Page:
John






Offline Pete-zza

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Re: Evolution of the perfect cracker crust
« Reply #28 on: July 03, 2009, 09:38:58 AM »
John,

Nice job. It looks like your persistence has paid off.

Am I correct that you don't have to pre-bake the skins before dressing?

Also, as a point of clarification, are the sheets you roll out square or rectangular? If either, how do you avoid any waste (scrap) if the final skins are round?

As a simple test, I used the Weight option of the expanded dough calculating tool at http://www.pizzamaking.com/expanded_calculator.html, with 30 ounces as the weight input (the amount of dough you used), and got the following:

Flour (100%):
Water (45%):
IDY (0.75%):
Salt (1.75%):
Vegetable (Soybean) Oil (4%):
Total (151.5%):
561.39 g  |  19.8 oz | 1.24 lbs
252.62 g  |  8.91 oz | 0.56 lbs
4.21 g | 0.15 oz | 0.01 lbs | 1.4 tsp | 0.47 tbsp
9.82 g | 0.35 oz | 0.02 lbs | 1.76 tsp | 0.59 tbsp
22.46 g | 0.79 oz | 0.05 lbs | 4.94 tsp | 1.65 tbsp
850.5 g | 30 oz | 1.88 lbs | TF = N/A

Does the above sound about right? If so, I assume that one could use a smaller dough weight, say, half of what you used, to make fewer pizzas of the same size you made (7"). Or, someone could use the 30 ounces and make fewer, but larger pizzas. For example, based on your use of 4.05 ounces of dough for a 7" pizza, which translates to a thickness factor of 0.1052372, if I wanted to make a single 14" pizza, which is fairly standard for me for the cracker style, I would need 3.14159 x 7 x 7 x 0.1052372 = 16.2 ounces of dough. To be on the safe side, I would perhaps increase that weight to allow for scrap produced during the rolling/cutting processes. Is my analysis correct or am I misapprehending something?

Peter

Offline fazzari

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Re: Evolution of the perfect cracker crust
« Reply #29 on: July 03, 2009, 06:55:59 PM »
Peter
The skins are not prebaked...this is what gives this particular skin the texture it has.

I roll out rectangular sheets, like the size of my dough board at home.  From these sheets you can cut whatever size skins you need...you can even just divide the sheet so there is absolutely no waste at all.  The only reason I am showing round skins is so I can present to the reader that these truly look like a laminated skins found in restaurants.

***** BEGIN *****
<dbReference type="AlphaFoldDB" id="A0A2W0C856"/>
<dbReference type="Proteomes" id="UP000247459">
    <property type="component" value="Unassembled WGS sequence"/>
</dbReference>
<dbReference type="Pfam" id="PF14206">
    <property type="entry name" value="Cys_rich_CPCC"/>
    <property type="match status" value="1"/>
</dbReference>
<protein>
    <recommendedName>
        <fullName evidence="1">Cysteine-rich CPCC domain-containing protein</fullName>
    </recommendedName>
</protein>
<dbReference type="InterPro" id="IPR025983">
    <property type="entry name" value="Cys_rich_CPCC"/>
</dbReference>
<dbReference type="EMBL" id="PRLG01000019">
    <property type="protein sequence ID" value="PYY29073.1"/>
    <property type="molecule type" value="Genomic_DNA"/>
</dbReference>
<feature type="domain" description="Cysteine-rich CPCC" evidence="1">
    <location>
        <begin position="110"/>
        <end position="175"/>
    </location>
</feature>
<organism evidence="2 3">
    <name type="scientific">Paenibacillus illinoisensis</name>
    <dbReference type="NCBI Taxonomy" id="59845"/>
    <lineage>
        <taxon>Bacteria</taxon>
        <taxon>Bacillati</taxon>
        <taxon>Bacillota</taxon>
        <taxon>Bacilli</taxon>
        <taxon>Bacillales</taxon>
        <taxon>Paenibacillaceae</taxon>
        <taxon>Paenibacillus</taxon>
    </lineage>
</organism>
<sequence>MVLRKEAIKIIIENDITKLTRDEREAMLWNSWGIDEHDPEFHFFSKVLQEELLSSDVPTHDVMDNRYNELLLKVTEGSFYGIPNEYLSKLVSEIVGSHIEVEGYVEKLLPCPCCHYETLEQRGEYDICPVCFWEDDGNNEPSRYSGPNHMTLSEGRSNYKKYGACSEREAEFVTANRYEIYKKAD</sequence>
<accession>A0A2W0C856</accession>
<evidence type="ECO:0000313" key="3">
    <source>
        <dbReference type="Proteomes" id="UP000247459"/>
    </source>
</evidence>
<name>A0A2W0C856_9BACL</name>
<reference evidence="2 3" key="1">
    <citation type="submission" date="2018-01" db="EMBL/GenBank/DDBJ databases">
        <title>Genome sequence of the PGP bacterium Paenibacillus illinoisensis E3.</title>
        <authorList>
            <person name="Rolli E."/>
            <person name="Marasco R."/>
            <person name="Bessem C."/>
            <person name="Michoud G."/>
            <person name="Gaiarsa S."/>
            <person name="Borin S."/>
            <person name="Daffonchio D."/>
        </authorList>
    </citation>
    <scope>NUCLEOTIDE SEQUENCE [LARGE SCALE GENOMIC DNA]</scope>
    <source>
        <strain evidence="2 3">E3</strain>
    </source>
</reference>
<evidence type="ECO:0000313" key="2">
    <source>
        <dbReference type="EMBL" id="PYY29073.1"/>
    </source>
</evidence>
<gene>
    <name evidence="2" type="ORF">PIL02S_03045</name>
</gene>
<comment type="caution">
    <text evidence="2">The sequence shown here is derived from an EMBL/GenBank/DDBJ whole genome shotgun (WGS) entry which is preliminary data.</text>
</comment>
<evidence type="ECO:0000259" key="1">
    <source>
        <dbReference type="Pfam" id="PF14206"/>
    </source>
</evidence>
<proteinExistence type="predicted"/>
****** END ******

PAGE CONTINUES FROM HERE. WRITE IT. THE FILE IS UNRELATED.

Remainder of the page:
Of course you can make as large or small a batch as you need..but if you're making round ones or specific size rectangles, allow for some extra dough...this makes the sheeting much easier.

A question for you Peter.. I have done a ton of reading, here, at PMQ, at Pizza Today, anywhere they talk about dough..and I have never seen discussion about laminated skins.  The only article I recall was one from Tom Lehmann, and even in that he only gives a brief discussion of the process.  Have you ever found discussion about these?  I have to think there aren't many doing this process anymore.....but as you can tell from the discussions on this site about Shakeys, Round Table etc...there are those who miss these skins of the past.  They are truly a remarkable skin when they are done right...on the other hand they are very unremarkable when they are bad.  And as I have always said, it has always been the consistency which has been hard to master.
JOhn

Offline Pete-zza

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Re: Evolution of the perfect cracker crust
« Reply #30 on: July 03, 2009, 07:17:46 PM »
John,

I don't want to mislead anyone but was the 4.05 ounces of dough for a square or round 7" pizza?

I agree with you on the lamination issue. It is rarely discussed in the literature. However, a member who once worked for Round Table discussed the methods that they used to form their skins, and it was a machine lamination method (see Reply 5 at http://www.pizzamaking.com/forum/index.php/topic,1911.msg17492.html#msg17492). When I made a Round Table clone, I tried to simulate that method. I also tried a superimposed lamination method (individual sheets on top of each other) to get more crispiness in a deep-dish crust, and also for a Lehmann cracker-style crust. However, I think the Round Table method was closest to yours.

Peter

Offline fazzari

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Re: Evolution of the perfect cracker crust
« Reply #31 on: July 04, 2009, 12:02:45 AM »
Peter
4.05 ounces for a 7 inch diameter skin